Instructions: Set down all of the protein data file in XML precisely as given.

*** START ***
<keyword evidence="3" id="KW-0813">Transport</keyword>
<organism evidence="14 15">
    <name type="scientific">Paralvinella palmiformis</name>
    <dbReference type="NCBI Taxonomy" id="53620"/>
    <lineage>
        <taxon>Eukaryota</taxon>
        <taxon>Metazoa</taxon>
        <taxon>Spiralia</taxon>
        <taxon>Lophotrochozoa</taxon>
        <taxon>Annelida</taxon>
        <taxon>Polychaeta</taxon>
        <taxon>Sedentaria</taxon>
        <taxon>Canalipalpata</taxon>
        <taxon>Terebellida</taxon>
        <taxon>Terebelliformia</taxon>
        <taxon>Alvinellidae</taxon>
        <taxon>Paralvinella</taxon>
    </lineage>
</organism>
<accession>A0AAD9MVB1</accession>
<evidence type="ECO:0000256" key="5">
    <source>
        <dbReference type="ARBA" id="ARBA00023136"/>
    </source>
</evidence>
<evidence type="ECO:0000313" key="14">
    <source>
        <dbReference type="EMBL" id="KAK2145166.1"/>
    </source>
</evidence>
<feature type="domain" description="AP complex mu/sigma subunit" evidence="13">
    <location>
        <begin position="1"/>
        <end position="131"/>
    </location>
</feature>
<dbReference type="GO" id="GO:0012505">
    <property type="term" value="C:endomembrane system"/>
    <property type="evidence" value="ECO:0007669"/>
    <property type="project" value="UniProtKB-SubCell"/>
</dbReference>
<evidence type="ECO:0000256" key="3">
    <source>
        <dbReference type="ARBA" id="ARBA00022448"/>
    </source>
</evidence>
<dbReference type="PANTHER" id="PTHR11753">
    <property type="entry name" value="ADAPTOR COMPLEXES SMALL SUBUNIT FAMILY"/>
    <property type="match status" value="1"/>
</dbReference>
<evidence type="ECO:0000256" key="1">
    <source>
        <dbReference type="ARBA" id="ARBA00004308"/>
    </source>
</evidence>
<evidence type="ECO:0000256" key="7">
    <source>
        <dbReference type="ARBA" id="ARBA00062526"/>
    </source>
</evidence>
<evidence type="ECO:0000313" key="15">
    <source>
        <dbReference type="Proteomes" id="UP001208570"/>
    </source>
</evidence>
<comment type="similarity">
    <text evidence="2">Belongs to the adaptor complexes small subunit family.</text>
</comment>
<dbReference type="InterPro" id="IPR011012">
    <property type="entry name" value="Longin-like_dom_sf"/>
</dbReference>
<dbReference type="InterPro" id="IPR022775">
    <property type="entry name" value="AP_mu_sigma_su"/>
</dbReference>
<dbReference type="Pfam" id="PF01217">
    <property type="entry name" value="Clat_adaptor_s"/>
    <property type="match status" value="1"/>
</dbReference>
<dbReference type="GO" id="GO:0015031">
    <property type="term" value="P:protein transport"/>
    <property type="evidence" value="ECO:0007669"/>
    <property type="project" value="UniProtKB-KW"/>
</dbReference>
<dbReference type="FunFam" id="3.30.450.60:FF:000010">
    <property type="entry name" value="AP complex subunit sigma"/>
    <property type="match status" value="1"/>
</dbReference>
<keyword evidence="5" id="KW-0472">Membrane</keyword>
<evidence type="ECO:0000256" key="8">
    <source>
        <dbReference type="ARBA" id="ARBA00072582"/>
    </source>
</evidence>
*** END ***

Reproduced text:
<keyword evidence="3" id="KW-0813">Transport</keyword>
<organism evidence="14 15">
    <name type="scientific">Paralvinella palmiformis</name>
    <dbReference type="NCBI Taxonomy" id="53620"/>
    <lineage>
        <taxon>Eukaryota</taxon>
        <taxon>Metazoa</taxon>
        <taxon>Spiralia</taxon>
        <taxon>Lophotrochozoa</taxon>
        <taxon>Annelida</taxon>
        <taxon>Polychaeta</taxon>
        <taxon>Sedentaria</taxon>
        <taxon>Canalipalpata</taxon>
        <taxon>Terebellida</taxon>
        <taxon>Terebelliformia</taxon>
        <taxon>Alvinellidae</taxon>
        <taxon>Paralvinella</taxon>
    </lineage>
</organism>
<accession>A0AAD9MVB1</accession>
<evidence type="ECO:0000256" key="5">
    <source>
        <dbReference type="ARBA" id="ARBA00023136"/>
    </source>
</evidence>
<evidence type="ECO:0000313" key="14">
    <source>
        <dbReference type="EMBL" id="KAK2145166.1"/>
    </source>
</evidence>
<feature type="domain" description="AP complex mu/sigma subunit" evidence="13">
    <location>
        <begin position="1"/>
        <end position="131"/>
    </location>
</feature>
<dbReference type="GO" id="GO:0012505">
    <property type="term" value="C:endomembrane system"/>
    <property type="evidence" value="ECO:0007669"/>
    <property type="project" value="UniProtKB-SubCell"/>
</dbReference>
<evidence type="ECO:0000256" key="3">
    <source>
        <dbReference type="ARBA" id="ARBA00022448"/>
    </source>
</evidence>
<dbReference type="PANTHER" id="PTHR11753">
    <property type="entry name" value="ADAPTOR COMPLEXES SMALL SUBUNIT FAMILY"/>
    <property type="match status" value="1"/>
</dbReference>
<evidence type="ECO:0000256" key="1">
    <source>
        <dbReference type="ARBA" id="ARBA00004308"/>
    </source>
</evidence>
<evidence type="ECO:0000256" key="7">
    <source>
        <dbReference type="ARBA" id="ARBA00062526"/>
    </source>
</evidence>
<evidence type="ECO:0000313" key="15">
    <source>
        <dbReference type="Proteomes" id="UP001208570"/>
    </source>
</evidence>
<comment type="similarity">
    <text evidence="2">Belongs to the adaptor complexes small subunit family.</text>
</comment>
<dbReference type="InterPro" id="IPR011012">
    <property type="entry name" value="Longin-like_dom_sf"/>
</dbReference>
<dbReference type="InterPro" id="IPR022775">
    <property type="entry name" value="AP_mu_sigma_su"/>
</dbReference>
<dbReference type="Pfam" id="PF01217">
    <property type="entry name" value="Clat_adaptor_s"/>
    <property type="match status" value="1"/>
</dbReference>
<dbReference type="GO" id="GO:0015031">
    <property type="term" value="P:protein transport"/>
    <property type="evidence" value="ECO:0007669"/>
    <property type="project" value="UniProtKB-KW"/>
</dbReference>
<dbReference type="FunFam" id="3.30.450.60:FF:000010">
    <property type="entry name" value="AP complex subunit sigma"/>
    <property type="match status" value="1"/>
</dbReference>
<keyword evidence="5" id="KW-0472">Membrane</keyword>
<evidence type="ECO:0000256" key="8">
    <source>
        <dbReference type="ARBA" id="ARBA00072582"/>
    </source>
</evidence>